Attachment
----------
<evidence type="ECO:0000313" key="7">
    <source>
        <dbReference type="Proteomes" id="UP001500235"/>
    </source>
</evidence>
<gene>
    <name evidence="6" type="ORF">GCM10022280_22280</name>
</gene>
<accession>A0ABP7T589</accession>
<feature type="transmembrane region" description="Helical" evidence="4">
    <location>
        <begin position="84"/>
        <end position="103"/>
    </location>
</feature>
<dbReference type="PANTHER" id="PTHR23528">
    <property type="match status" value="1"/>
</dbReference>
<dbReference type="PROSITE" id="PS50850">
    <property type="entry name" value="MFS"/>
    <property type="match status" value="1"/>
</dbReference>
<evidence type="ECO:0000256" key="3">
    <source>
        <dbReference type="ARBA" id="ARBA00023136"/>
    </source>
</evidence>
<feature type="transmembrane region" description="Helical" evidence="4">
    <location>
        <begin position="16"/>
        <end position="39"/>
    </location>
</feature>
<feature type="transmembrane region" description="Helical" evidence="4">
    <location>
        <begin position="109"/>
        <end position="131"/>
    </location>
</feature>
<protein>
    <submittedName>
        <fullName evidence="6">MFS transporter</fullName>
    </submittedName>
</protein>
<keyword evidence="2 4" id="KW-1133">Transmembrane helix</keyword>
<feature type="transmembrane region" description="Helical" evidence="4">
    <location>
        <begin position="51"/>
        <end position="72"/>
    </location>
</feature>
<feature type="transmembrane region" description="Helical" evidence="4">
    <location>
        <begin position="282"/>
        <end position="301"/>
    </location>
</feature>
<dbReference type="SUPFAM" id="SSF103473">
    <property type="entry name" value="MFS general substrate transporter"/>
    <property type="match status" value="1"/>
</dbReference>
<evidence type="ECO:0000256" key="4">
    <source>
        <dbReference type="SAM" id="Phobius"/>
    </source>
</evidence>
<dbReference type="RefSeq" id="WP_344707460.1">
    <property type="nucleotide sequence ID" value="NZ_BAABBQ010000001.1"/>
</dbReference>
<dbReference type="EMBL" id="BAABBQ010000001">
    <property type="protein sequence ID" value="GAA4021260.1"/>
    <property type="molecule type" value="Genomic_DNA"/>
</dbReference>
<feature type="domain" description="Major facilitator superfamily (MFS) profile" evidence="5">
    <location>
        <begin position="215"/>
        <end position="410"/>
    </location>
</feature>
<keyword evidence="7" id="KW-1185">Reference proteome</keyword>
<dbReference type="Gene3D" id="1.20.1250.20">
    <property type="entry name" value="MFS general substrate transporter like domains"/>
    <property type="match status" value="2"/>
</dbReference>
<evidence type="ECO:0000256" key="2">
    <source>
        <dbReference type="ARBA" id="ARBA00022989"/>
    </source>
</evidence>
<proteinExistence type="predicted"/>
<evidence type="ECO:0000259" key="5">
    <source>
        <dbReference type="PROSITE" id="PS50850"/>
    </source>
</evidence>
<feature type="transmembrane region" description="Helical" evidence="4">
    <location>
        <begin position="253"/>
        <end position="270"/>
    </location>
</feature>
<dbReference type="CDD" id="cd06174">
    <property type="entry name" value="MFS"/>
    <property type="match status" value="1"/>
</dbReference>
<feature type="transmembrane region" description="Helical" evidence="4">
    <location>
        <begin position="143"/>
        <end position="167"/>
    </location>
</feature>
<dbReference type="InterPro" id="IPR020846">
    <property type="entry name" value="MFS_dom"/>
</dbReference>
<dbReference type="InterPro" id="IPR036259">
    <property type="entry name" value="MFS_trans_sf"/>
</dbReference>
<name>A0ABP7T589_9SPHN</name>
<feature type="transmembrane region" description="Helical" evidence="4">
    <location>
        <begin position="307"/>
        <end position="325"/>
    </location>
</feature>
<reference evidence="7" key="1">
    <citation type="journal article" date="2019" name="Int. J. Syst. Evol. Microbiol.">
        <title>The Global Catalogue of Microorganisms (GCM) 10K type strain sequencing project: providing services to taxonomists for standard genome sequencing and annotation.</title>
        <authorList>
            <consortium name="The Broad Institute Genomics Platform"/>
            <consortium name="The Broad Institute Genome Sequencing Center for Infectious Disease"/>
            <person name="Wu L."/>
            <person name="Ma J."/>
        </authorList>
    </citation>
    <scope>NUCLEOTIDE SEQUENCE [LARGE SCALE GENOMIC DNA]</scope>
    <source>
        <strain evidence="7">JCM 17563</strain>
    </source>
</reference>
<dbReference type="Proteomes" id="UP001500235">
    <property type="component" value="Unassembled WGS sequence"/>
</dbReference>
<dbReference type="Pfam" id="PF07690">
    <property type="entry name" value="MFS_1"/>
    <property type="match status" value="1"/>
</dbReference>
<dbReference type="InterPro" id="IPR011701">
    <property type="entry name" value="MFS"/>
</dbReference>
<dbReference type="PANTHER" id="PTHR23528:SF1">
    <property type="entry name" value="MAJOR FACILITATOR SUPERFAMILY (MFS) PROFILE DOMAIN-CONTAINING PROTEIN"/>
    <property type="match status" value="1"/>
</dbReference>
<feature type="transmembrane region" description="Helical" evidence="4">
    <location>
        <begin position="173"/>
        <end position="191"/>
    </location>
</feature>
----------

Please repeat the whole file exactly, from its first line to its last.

<evidence type="ECO:0000313" key="7">
    <source>
        <dbReference type="Proteomes" id="UP001500235"/>
    </source>
</evidence>
<gene>
    <name evidence="6" type="ORF">GCM10022280_22280</name>
</gene>
<accession>A0ABP7T589</accession>
<feature type="transmembrane region" description="Helical" evidence="4">
    <location>
        <begin position="84"/>
        <end position="103"/>
    </location>
</feature>
<dbReference type="PANTHER" id="PTHR23528">
    <property type="match status" value="1"/>
</dbReference>
<dbReference type="PROSITE" id="PS50850">
    <property type="entry name" value="MFS"/>
    <property type="match status" value="1"/>
</dbReference>
<evidence type="ECO:0000256" key="3">
    <source>
        <dbReference type="ARBA" id="ARBA00023136"/>
    </source>
</evidence>
<feature type="transmembrane region" description="Helical" evidence="4">
    <location>
        <begin position="16"/>
        <end position="39"/>
    </location>
</feature>
<feature type="transmembrane region" description="Helical" evidence="4">
    <location>
        <begin position="109"/>
        <end position="131"/>
    </location>
</feature>
<protein>
    <submittedName>
        <fullName evidence="6">MFS transporter</fullName>
    </submittedName>
</protein>
<keyword evidence="2 4" id="KW-1133">Transmembrane helix</keyword>
<feature type="transmembrane region" description="Helical" evidence="4">
    <location>
        <begin position="51"/>
        <end position="72"/>
    </location>
</feature>
<feature type="transmembrane region" description="Helical" evidence="4">
    <location>
        <begin position="282"/>
        <end position="301"/>
    </location>
</feature>
<dbReference type="SUPFAM" id="SSF103473">
    <property type="entry name" value="MFS general substrate transporter"/>
    <property type="match status" value="1"/>
</dbReference>
<evidence type="ECO:0000256" key="4">
    <source>
        <dbReference type="SAM" id="Phobius"/>
    </source>
</evidence>
<dbReference type="RefSeq" id="WP_344707460.1">
    <property type="nucleotide sequence ID" value="NZ_BAABBQ010000001.1"/>
</dbReference>
<dbReference type="EMBL" id="BAABBQ010000001">
    <property type="protein sequence ID" value="GAA4021260.1"/>
    <property type="molecule type" value="Genomic_DNA"/>
</dbReference>
<feature type="domain" description="Major facilitator superfamily (MFS) profile" evidence="5">
    <location>
        <begin position="215"/>
        <end position="410"/>
    </location>
</feature>
<keyword evidence="7" id="KW-1185">Reference proteome</keyword>
<dbReference type="Gene3D" id="1.20.1250.20">
    <property type="entry name" value="MFS general substrate transporter like domains"/>
    <property type="match status" value="2"/>
</dbReference>
<evidence type="ECO:0000256" key="2">
    <source>
        <dbReference type="ARBA" id="ARBA00022989"/>
    </source>
</evidence>
<proteinExistence type="predicted"/>
<evidence type="ECO:0000259" key="5">
    <source>
        <dbReference type="PROSITE" id="PS50850"/>
    </source>
</evidence>
<feature type="transmembrane region" description="Helical" evidence="4">
    <location>
        <begin position="253"/>
        <end position="270"/>
    </location>
</feature>
<dbReference type="CDD" id="cd06174">
    <property type="entry name" value="MFS"/>
    <property type="match status" value="1"/>
</dbReference>
<feature type="transmembrane region" description="Helical" evidence="4">
    <location>
        <begin position="143"/>
        <end position="167"/>
    </location>
</feature>
<dbReference type="InterPro" id="IPR020846">
    <property type="entry name" value="MFS_dom"/>
</dbReference>
<dbReference type="InterPro" id="IPR036259">
    <property type="entry name" value="MFS_trans_sf"/>
</dbReference>
<name>A0ABP7T589_9SPHN</name>
<feature type="transmembrane region" description="Helical" evidence="4">
    <location>
        <begin position="307"/>
        <end position="325"/>
    </location>
</feature>
<reference evidence="7" key="1">
    <citation type="journal article" date="2019" name="Int. J. Syst. Evol. Microbiol.">
        <title>The Global Catalogue of Microorganisms (GCM) 10K type strain sequencing project: providing services to taxonomists for standard genome sequencing and annotation.</title>
        <authorList>
            <consortium name="The Broad Institute Genomics Platform"/>
            <consortium name="The Broad Institute Genome Sequencing Center for Infectious Disease"/>
            <person name="Wu L."/>
            <person name="Ma J."/>
        </authorList>
    </citation>
    <scope>NUCLEOTIDE SEQUENCE [LARGE SCALE GENOMIC DNA]</scope>
    <source>
        <strain evidence="7">JCM 17563</strain>
    </source>
</reference>
<dbReference type="Proteomes" id="UP001500235">
    <property type="component" value="Unassembled WGS sequence"/>
</dbReference>
<dbReference type="Pfam" id="PF07690">
    <property type="entry name" value="MFS_1"/>
    <property type="match status" value="1"/>
</dbReference>
<dbReference type="InterPro" id="IPR011701">
    <property type="entry name" value="MFS"/>
</dbReference>
<dbReference type="PANTHER" id="PTHR23528:SF1">
    <property type="entry name" value="MAJOR FACILITATOR SUPERFAMILY (MFS) PROFILE DOMAIN-CONTAINING PROTEIN"/>
    <property type="match status" value="1"/>
</dbReference>
<feature type="transmembrane region" description="Helical" evidence="4">
    <location>
        <begin position="173"/>
        <end position="191"/>
    </location>
</feature>